Sonia Sotomayor went to the same high school I would’ve gone to. Except my mother was determined to keep me away from girls.
The newly-minted Supreme Court nominee graduated from Cardinal Spellman High School, just a few blocks from my house on Grace Avenue in the Baychester section of The Bronx. If you were smart, ambitious, and wanted to go to (a co-ed) Catholic high school in my part of the city, Cardinal Spellman was the place.
My mother pushed me (gently) toward Fordham Prep, the Jesuit-run all boys’ school on the Fordham University campus, closer to Sotomayor’s home in the South Bronx. (This is how that happened: when I was about 10 years old, Fr. Eugene at my parish asked me if I ever thought about joining the priesthood. With my mother beaming next to me, I answered: “No. I like girls too much.” Fr. Gene laughed, but Mom’s face beam dropped like a stone. I am sure that was the day she decided an all-boys school was the right road for me.)
Both schools were excellent academically, and affordable for the working class families that still fill The Bronx. When I graduated from Fordham Prep in 1975, tuition was a substantial yet manageable $1,400 a year. Spellman was about half that. The schools were tough, rigorous, and disciplined – they were the most effective anti-poverty programs in my neighborhood.
Today, Spellman basks in the pride of Sotomayor’s Supreme Court nomination. Even the official White House website makes special note of her Catholic education: Blessed Sacrament for grammar school; Spellman as precursor to Princeton and Yale.
While hers is a remarkable story, it is special only in degree, not type. From Spellman, Fordham Prep, and other Catholic schools, Bronx kids found doors open at places like Yale, Harvard, Columbia, Georgetown, and M.I.T. My parents never let me worry how they were going to pay for college – they were too stunned to see me apply to universities that did not even enter the vocabulary of blue collar families from streets like Grace Avenue, or the projects that were home to Sotomayor.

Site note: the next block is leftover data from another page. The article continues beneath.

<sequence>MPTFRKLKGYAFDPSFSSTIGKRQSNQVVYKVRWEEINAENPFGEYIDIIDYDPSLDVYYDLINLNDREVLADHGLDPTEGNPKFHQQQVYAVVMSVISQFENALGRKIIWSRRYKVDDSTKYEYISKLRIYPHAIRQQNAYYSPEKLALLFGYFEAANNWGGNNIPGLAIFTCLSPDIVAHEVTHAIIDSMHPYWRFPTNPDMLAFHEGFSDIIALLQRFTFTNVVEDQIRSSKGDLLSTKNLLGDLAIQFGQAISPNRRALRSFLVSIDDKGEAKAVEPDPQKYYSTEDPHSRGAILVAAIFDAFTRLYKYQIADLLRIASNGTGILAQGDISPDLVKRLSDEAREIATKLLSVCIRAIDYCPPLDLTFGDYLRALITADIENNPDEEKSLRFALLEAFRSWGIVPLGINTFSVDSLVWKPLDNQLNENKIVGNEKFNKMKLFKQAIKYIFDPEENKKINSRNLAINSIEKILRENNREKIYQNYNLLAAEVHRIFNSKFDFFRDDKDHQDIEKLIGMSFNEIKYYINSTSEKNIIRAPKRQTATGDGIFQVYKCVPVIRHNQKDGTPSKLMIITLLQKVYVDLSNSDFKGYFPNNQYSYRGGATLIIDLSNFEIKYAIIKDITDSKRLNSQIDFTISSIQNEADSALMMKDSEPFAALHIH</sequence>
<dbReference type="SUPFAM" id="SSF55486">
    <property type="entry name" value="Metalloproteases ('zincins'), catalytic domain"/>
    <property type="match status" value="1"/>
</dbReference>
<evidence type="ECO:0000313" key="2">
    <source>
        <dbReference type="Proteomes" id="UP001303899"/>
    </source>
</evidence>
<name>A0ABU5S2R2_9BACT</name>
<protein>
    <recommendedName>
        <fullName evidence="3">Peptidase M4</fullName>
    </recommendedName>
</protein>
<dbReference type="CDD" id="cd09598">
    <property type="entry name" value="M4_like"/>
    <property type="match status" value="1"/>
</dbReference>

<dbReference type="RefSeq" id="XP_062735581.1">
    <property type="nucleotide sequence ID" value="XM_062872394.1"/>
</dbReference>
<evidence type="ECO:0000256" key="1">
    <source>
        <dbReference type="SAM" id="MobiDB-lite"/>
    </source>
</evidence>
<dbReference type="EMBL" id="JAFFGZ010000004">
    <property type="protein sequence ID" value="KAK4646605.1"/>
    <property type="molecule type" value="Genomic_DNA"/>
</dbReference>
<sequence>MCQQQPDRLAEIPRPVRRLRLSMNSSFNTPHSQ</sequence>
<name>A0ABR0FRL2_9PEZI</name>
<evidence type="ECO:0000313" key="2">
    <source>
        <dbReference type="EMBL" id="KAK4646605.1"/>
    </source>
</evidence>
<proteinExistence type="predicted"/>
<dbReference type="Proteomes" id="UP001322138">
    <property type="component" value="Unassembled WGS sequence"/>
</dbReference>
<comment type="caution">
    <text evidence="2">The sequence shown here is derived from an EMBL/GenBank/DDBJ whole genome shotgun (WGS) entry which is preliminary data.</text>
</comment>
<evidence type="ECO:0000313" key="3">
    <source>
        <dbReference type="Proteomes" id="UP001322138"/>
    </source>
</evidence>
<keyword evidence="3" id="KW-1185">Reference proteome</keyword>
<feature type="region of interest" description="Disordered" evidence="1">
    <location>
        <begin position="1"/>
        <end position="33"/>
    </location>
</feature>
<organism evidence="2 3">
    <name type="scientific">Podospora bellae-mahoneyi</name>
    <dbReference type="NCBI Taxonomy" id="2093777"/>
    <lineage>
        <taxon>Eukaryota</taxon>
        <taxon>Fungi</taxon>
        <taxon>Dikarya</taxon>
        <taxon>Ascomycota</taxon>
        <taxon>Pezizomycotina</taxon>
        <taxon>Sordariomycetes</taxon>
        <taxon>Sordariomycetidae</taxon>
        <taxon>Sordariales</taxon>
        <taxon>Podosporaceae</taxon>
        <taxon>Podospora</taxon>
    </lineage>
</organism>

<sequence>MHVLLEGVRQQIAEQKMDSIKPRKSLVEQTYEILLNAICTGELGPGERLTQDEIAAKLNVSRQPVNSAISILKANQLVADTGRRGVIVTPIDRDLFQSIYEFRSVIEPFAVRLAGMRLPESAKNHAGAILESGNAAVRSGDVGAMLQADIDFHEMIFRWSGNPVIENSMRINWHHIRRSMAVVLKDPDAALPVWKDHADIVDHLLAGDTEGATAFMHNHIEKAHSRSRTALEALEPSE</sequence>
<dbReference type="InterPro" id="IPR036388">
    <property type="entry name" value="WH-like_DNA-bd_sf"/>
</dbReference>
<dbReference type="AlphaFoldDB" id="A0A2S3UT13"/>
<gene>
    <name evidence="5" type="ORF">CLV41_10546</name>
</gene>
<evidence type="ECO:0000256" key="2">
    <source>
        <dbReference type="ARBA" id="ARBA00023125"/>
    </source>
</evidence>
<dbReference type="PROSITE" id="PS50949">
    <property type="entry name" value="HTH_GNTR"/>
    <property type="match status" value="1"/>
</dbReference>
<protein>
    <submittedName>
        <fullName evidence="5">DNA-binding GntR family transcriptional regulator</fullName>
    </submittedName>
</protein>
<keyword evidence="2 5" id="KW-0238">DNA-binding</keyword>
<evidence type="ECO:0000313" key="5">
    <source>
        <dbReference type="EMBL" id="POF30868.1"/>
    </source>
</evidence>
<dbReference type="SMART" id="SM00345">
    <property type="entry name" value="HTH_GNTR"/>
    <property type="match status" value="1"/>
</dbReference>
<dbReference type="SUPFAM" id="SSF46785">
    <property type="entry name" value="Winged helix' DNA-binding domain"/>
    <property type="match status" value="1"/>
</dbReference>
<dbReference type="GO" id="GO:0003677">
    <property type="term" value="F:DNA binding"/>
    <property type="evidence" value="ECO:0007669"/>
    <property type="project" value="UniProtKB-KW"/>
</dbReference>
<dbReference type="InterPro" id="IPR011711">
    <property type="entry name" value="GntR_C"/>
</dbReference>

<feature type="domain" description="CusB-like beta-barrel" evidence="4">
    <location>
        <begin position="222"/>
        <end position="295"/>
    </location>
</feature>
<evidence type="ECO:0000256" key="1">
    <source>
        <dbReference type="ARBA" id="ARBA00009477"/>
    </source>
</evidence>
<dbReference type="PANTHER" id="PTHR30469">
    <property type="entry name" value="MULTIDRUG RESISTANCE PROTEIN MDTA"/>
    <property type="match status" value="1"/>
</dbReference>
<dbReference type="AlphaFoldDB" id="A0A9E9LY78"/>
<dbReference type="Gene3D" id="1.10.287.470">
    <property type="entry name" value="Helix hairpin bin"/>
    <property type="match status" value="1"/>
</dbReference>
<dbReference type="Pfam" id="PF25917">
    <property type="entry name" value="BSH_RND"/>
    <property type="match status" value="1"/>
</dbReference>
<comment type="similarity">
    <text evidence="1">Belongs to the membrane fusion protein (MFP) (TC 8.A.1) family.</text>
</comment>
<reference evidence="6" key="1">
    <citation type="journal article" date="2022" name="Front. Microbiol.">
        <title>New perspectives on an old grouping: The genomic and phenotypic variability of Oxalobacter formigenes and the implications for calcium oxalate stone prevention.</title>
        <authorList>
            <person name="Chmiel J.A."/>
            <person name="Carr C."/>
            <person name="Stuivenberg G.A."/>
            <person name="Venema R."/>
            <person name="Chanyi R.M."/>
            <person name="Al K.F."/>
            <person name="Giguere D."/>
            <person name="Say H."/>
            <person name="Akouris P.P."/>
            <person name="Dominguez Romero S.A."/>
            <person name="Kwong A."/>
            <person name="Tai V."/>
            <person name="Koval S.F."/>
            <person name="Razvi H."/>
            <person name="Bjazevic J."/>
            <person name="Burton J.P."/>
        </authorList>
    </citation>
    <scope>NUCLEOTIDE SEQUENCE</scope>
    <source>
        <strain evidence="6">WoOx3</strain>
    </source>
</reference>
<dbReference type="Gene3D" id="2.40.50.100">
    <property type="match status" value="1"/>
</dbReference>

Explore Pope Francis' environmental encyclical: Get this free readers' guide when you sign up for the weekly Eco Catholic email.
But you know the turn this story is about to take. Catholic schools, the seed and soil for generations of determined kids and their parents, are in big trouble – perhaps nowhere more so than in New York. According to one report, forty percent of Catholic schools in Brooklyn and Queens have shut down since 2002. That directly affects the upward mobility of families like Sotomayor’s and mine.
To save more money, the Archdiocese of New York announced in January that ten high schools it owns and operates will now each be financially independent. According to the New York Times, the schools can “no longer depend on the diocese” for financial help.
Because this is how these stories always go, it will come as no surprise to learn that Cardinal Spellman is one of those ten high schools. As the Times noted, “a large portion of the enrollment (at Spellman) is made up of black and Hispanic students from the city’s poorest neighborhoods.” The low, Archdiocese-subsidized tuition that allowed Sotomayor’s single-parent working-mother to afford that education is in severe jeopardy.
Sonia Sotomayor’s nomination is a great day for Catholic education, and for its mission to provide poor students true opportunity. But remember: every June, these schools have similarly great days, miraculous days, as they graduate seniors from families of modest means, and send them off to the nation’s best colleges and universities. How many more great days lay ahead is the awful, whispered, desperate question raised by the triumph of Sonia Sotomayor.
Just $5 a month supports NCR's independent Catholic journalism.
We are committed to keeping our online journalism open and available to as many readers as possible. To do that, we need your help. Join NCR Forward, our new membership program.
Looking for comments?
We've suspended comments on NCRonline.org for a while. If you missed that announcement, learn more about our decision here.